Workers' Hopes Buoyed As Budget Commission Tables Water Plant RFP

Bid to bargain to keep facility public gets boost, board to hear North Smithfield Town Administrator's inquiry.


Ken DeLorenzo, executive director of RI Council 94 AFCSCME, asked the Budget Commission to keep the city's drinking water plant public, offering to negotiate to match savings they'd get by privatizing.

The Budget Commission agreed to hear them out, and also delayed a vote on sending a Request for proposal (RFP) out for a new water treatment plant contractor. 

Budget Commission Chairman Bill Sequino said an e-mail he received from North Smithfield Town Administrator Paulette Hamilton asked to consult with the Budget Commission on the decision. The water treatment plant supplies water to North Smithfield, among other northern RI communities. He said the delay on approving an RFP would allow them to address her questions and comments first.

The new plant will be built on 18 acres behind Bernon Heights School purchased by the town from Roland Michaud Dec. 18, according to MyWoonsocket.com.

The city was under a Department of Environmental Management deadline to upgrade the city's facilities, improving the quality of drinking water and eliminating pollutants discharged into the Blackstone River by March 2013, but a new consent agreement signed May 30 gives the city until 2016. 

As it happens, a memo from DPW Director Sheila McGauvran notes approving an RFP doesn't lock them into any of the four possible design/construction options: Design Bid Build (DBB); Design Build (DB) GMAX Design Build (DB) or Design Build Operate (DBO).

The previous City Council voted for a DBO, which would privatize the plant, but the current council has voted for a DBB or DB. 

McGauvran recommended issuing the RFP for a DBO contract, but she wrote that approviing the RFP would allow a better analysis of the costs, and no commitment. "We are confident that tremendous saving will be generated as we saw overwhelmingly with the DBO at our city's wastewater treatment plant," she wrote. But, if the city decides it's not in its best interest, "...we always reserve the right to reject all proposals and proceed accordingly." 

"I have to question why the City of Woonsocket would want to privatize the drinking water operation," DeLorenzo said. He noted that one possible reason was cost savings, but, the private company only appears cheaper because they use fewer people in their proposal, he said, which is unrealistic. However, "The union would always welcome negotiating with the city," he said, if it meant the water treatment plant would remain in the public domain.

DeLorenzo said the union could operate the new plant better and more efficiently, for the same cost as a private contractor. "You would not know this because you have not spoken with the union officials," he said.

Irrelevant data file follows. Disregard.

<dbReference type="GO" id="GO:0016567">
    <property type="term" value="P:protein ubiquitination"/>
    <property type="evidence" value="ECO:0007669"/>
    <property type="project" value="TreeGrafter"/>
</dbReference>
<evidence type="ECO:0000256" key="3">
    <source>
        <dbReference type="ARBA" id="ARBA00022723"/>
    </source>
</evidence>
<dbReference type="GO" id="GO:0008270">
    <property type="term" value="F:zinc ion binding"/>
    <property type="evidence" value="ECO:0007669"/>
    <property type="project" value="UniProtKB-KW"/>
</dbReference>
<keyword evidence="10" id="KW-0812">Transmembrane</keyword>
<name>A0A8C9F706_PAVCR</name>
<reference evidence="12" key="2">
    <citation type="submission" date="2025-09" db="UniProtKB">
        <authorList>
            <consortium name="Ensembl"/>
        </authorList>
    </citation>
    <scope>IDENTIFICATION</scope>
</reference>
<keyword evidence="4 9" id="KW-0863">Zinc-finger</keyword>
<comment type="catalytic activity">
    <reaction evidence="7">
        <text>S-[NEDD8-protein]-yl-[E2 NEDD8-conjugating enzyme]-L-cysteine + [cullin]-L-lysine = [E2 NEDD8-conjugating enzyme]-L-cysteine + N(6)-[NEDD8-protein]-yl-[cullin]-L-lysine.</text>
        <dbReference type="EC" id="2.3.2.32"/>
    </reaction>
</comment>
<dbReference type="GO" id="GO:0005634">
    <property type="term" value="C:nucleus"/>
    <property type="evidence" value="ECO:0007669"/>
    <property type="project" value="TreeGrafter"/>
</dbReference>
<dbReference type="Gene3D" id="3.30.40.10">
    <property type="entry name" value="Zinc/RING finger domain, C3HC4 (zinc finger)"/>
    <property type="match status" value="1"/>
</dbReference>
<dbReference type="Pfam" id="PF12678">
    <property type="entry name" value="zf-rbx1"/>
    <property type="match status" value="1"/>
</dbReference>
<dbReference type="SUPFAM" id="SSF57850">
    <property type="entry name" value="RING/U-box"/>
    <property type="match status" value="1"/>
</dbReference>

Privatization takes away the city's control of costs, of the water itself, control of the operation and the services and financial information of the contractor, he said.   

The Budget Commission voted to table the vote on the RFP until they could speak with Hamilton, giving the union time to begin negotiations with Dan Kinder, the negotiator assigned to the union-city talks on concessions. 

"We're a little more encouraged than we were before the meeting," DeLorenzo said.

Dan Darling, president of Local 670, said they weren't approached about cost savings, but they're willing to talk to make sure the new water plant is public. Woonsocket residents best interests lay in keeping it public, too, he said, since a private operator would work for a profit. "We work for the rate payer," Darling said.

taxed to the max February 06, 2013 at 02:26 AM
One more thing done wrong that the citizens will pick up the tab.
taxed to the max February 06, 2013 at 02:37 AM
Overwhelming savings apparently not reflected in my increasing waste water bill.
bob b. February 06, 2013 at 03:05 PM
We can`t pay the bills now,how in the world can we even think of building a plant,if the state mandates it ,let them pay for it,go ahead and fine us ,you can`t get blood out of a stone.
give me a break February 06, 2013 at 10:57 PM
the budget comm. should grow some B***s and tell Gov. goofy there's no money you want it you build it
David T March 09, 2013 at 01:22 PM
Not necessarily in favor of the privatization of a new drinking water plant, but I'm in favor of a new plant. The one we have now is archaic people! The tanks and pipes on the insides are rusted. Several times a week the plant's filtration system has to be back washed into the river to rid itself of all the built up contaminants and chemicals that gets collected in the charcoal filters. It comes out as a blackish colored water. Folks, what stuff doesn't get cleaned from our drinking water! I don't know how to pay for this but I think the state and the General Assembly has been screwing this city for decades by forcing us to be a mecca for housing and services for the state which has resulted in our school department budget going into the stratosphere. The state could and should be helping us. I think we also have to blame the lack of money to upgrade our water plant on the foolish move by the city to take a loan out in 2003 of 90 million to play the markets to solve the pension problem. Forget about the school budget, the city screwed itself and on its own and is responsible for sending us into bankruptcy so that now we can't afford safer drinking water.


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